Posts tagged roger ebert
I was born inside the movie of my life. The visuals were before me, the audio surrounded me, the plot unfolded inevitably but not necessarily. I don’t remember how I got into the movie, but it continues to entertain me.
Those are the first three sentences of "Life Itself," Roger Ebert’s upcoming memoir. Ebert posted the opening to the book at his blog, and while some of it reads like he’s been reading too much Twitter poetry, the man has been a writing machine since recovering from cancer, so don’t be surprised if the rest of the book knocks you on your backside.

-DM

[Roger Ebert]

"I’m not going to say the word I’m thinking of." That’s the caption that got Roger Ebert to the finals of the New Yorker’s cartoon caption contest, but I dare say the Pulitzer Prize winner was out-witticismed this go round by Ronn Koeppel of Los Osos, CA. I also would have accepted, “This is why we need to use Peapod.”

-DM

[newyorker]

A guy goes into a psychiatrist. The psychiatrist says, ‘You’re crazy.’ The guy says, ‘I want a second opinion.’ The psychiatrist says, ‘All right, you’re ugly, too.’
That’s Roger Ebert, telling a joke using a computer-synthesized voice created by a company called Cereproc. Ebert told The New York Times that the ability to tell a joke properly should be the litmus test for any successful synthesized voice, since the success of a joke can depend almost entirely on delivery (even a joke as old as the one above). But the truth is that getting a computer to talk exactly the way you’d like to talk is a near impossible task. As The Times points out, you talk faster than you type. Also, most people don’t even plan out how they’re going to say what they’re about say. Speech is a fluid, spontaneous thing. You can’t program it into a computer, nor can a computer think of that exact delivery for you. In many ways, Ebert’s quest for the perfect voice should make you realize just what a profound gift you have resting inside your throat. Try to do more with it than yell at other motorists.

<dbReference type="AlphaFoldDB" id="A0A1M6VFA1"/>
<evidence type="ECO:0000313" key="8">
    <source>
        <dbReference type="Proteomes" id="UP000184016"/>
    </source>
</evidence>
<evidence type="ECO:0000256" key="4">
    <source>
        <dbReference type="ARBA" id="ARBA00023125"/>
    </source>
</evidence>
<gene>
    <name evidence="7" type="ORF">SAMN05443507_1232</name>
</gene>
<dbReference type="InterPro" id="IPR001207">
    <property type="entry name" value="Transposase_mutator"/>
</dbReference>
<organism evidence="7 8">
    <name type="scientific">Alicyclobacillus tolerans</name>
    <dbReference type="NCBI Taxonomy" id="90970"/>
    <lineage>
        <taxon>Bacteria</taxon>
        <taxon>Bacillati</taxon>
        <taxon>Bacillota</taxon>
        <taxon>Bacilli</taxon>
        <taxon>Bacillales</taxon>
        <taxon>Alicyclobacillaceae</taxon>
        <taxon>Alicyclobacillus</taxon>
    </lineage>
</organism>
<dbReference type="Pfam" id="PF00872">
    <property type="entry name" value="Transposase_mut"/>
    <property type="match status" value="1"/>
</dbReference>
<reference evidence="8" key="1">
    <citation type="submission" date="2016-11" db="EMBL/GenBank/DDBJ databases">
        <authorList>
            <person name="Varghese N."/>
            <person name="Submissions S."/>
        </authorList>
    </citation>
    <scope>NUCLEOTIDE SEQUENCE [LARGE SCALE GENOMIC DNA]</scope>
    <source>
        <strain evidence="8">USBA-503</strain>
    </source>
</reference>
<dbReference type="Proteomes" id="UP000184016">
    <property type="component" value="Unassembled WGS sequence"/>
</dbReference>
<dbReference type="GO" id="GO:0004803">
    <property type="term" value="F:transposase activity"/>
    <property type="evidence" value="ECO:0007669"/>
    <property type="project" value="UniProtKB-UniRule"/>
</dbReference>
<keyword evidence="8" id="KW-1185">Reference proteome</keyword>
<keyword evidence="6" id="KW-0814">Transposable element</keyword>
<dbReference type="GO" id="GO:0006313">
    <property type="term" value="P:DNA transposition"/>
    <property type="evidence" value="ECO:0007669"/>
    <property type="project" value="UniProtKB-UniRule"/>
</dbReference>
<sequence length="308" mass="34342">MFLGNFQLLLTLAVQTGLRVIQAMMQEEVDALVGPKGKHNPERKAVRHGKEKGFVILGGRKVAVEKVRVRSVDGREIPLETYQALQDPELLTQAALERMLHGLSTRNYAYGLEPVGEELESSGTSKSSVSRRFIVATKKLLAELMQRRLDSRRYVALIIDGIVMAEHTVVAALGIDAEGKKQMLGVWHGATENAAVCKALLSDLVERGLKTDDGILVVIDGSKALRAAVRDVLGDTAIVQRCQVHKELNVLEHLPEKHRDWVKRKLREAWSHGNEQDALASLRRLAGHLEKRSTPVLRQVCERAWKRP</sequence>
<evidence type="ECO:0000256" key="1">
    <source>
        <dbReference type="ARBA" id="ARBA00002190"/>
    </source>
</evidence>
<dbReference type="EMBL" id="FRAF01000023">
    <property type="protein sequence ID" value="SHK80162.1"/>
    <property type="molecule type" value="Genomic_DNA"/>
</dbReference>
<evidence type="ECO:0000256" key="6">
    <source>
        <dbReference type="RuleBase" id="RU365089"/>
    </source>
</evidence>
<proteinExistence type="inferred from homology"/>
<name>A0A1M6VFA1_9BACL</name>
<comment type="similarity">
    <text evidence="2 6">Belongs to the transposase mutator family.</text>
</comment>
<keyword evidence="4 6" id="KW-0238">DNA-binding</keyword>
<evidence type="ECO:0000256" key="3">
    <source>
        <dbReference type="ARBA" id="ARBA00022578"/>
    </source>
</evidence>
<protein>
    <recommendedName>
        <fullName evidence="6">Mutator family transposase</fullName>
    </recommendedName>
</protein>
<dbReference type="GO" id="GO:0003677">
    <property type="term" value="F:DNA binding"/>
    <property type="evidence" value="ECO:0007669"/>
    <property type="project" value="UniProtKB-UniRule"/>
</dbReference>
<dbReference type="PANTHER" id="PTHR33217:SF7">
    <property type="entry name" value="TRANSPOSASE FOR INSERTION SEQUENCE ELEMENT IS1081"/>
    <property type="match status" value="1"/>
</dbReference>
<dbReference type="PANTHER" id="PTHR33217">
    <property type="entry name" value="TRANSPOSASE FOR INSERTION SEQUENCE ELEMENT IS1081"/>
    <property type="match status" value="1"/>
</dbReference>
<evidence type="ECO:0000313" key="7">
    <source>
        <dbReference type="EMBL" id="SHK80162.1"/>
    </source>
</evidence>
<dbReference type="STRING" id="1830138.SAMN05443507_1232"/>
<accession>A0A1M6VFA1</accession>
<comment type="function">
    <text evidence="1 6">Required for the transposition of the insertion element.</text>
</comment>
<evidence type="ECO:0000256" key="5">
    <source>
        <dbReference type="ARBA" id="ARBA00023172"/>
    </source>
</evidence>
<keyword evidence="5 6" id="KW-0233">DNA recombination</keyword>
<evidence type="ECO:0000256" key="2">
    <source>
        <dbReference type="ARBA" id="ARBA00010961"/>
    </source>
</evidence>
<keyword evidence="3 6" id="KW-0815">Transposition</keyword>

-DM

[The New York Times]

'There is a cultural elite, in America, which tries its utmost to manipulate the habits and tastes of consumers. It consists of the corporations who sell nearly everything with the possible exception of classical music and conceptual arts, and while its methods include some of the publicity-driven hype that finds its way into newspapers, magazines and other traditional media, its main tool is not criticism but marketing.’

(Via @terstsherminator)